So how do we create space?
Two ways came up in the dialogue: One is through non-attachment � letting go. And the other is through a larger vision.
The 7th sloka mentioned above is a great example of what does it mean to let go. Like Arjuna, once in a while we could brave ourselves to drop the attachments we have in our relationships, with our material possessions, knowledge, ideals etc and completely surrender to an authentic teacher or God and ask for help. There are countless examples of people who have done this, usually in a state of utter desperation.
But should we wait for some crisis to hit us to realize that what we hold on to are barriers to what we want to achieve? Prasad suggested a way to let go without the need for a crisis: He said that letting go need not be a big, one time action. Without an extraordinary circumstance, it is not possible to let go of all of one�s attachment in a single moment. Even if one does it mentally, it may not translate into practice immediately. Letting go can happen incrementally, on a daily basis. The spiritual traditions of the East and West offer many means like meditation, self-enquiry, and love and compassion to let go of one�s attachments. If every day we let go, to some extent, of something we are attached to, we will be creating space for new answers and solutions in our lives.
A Larger Vision:
The second way to create space is to jump out of one�s individual desires and embrace the needs of a larger community as one�s own desire � what is called �enlightened self-interest�. A person living with a larger vision no longer does anything from the point of view of �What is in it for me?� But rather asks oneself, �What am I in it for others?� Such a person, in one sense, has more desires than others! He or she is greedy for the well being of many others. But this is so only if we interpret that person�s behavior through the language of a person who strives for nothing but a �darkened self-interest�. Such a person due to his �scarcity mentality� has intense attachment with everything. This gives raise to characteristics such as overt protectiveness, competitiveness, high skepticism, cynicism, aggressiveness etc. These characteristics do have power and may even create success. But history shows that such successes are short lived and are disastrous in the long run for that person and everyone else.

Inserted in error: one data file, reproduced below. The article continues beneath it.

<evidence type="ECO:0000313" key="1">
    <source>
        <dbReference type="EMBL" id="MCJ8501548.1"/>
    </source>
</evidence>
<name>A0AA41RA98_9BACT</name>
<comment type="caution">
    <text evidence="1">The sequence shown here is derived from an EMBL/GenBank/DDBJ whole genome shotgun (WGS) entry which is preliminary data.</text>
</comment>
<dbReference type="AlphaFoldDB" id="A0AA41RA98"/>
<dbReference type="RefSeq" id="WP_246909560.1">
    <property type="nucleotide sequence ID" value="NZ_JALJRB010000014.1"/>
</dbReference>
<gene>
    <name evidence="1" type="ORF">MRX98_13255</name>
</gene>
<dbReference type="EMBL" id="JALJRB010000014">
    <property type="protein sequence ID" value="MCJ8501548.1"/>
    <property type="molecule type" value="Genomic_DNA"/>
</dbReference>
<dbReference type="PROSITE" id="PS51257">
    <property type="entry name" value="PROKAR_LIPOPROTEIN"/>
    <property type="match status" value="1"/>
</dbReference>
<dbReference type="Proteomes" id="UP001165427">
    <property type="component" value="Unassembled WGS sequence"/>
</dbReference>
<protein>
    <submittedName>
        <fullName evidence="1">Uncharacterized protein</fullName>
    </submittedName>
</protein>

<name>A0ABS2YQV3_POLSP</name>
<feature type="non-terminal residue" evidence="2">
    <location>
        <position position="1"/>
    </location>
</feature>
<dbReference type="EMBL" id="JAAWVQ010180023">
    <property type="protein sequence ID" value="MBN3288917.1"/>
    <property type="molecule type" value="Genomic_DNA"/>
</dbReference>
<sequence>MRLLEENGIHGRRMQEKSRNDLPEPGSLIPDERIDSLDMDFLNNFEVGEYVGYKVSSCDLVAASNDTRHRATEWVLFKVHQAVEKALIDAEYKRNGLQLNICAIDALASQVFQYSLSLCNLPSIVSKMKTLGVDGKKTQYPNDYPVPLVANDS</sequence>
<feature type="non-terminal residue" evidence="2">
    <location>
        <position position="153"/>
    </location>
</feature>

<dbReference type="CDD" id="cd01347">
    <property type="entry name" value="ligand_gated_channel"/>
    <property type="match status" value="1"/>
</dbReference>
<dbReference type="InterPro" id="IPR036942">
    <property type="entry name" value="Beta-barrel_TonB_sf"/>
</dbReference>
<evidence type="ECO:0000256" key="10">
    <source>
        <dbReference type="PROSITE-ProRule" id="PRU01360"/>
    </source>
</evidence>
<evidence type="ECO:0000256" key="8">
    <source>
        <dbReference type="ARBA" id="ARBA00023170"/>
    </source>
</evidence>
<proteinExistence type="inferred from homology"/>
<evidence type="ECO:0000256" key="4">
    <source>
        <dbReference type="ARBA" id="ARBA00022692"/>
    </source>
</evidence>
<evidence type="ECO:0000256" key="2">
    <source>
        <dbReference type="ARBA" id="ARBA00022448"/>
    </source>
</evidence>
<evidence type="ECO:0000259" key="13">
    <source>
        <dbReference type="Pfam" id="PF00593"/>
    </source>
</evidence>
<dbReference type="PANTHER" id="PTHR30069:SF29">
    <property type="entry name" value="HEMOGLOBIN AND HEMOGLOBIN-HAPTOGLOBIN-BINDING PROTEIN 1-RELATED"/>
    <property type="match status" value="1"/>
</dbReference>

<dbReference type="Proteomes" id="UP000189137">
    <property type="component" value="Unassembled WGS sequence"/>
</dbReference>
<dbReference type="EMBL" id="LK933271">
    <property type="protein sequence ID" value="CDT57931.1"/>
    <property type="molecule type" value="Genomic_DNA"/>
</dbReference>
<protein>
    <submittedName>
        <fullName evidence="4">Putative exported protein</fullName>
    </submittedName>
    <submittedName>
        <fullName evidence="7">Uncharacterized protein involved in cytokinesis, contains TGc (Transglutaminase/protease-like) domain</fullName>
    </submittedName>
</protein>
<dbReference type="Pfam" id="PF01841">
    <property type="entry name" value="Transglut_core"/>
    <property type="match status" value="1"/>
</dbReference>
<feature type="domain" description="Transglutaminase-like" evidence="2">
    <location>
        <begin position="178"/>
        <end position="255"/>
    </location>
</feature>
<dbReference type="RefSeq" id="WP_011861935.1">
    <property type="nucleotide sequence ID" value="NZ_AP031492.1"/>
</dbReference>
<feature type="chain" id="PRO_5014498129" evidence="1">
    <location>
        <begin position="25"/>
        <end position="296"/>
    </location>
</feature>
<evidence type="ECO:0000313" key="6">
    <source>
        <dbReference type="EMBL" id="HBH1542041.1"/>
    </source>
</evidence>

Whereas, having a larger vision, even if fails to produce immediate results, at the least, will inspire others to keep the vision alive and hence keep the space open for success for oneself and everyone else.
I will end with a quote by Prasad, �Inspiration is what you breathe in; creativity is what you breathe out. In between the two is the space where creation takes place.�
Have you managed to create space in your life? If you have or if you have ideas to do so, please share it with us here by posting your comments.
Some of the other conversation this evening produced the following statements being made:
- Looking inside into our self gives Insight, looking outside for knowledge gives Outsight.
- Effort is like the lighter fluid. It helps to the extent that it lights something else with more energy to burn brighter, larger and longer than the light sparked by the lighter fluid.
- Lighting fire on wet grass does not produce wild fire. (Bernie De Koven)
- Confuse, Refuse, diffuse, infuse � all share fusion of two ideas. When we are confused, we are unable to separate the two ideas that are fused together. Refusal allows us to let go of the current fusion and re make the connection at an appropriate time. You get the drift�
We also talked about the process of Innovation and role of Space in it. Will post that as a separate article.
Posted by Ragu at April 25, 2005 01:47 PM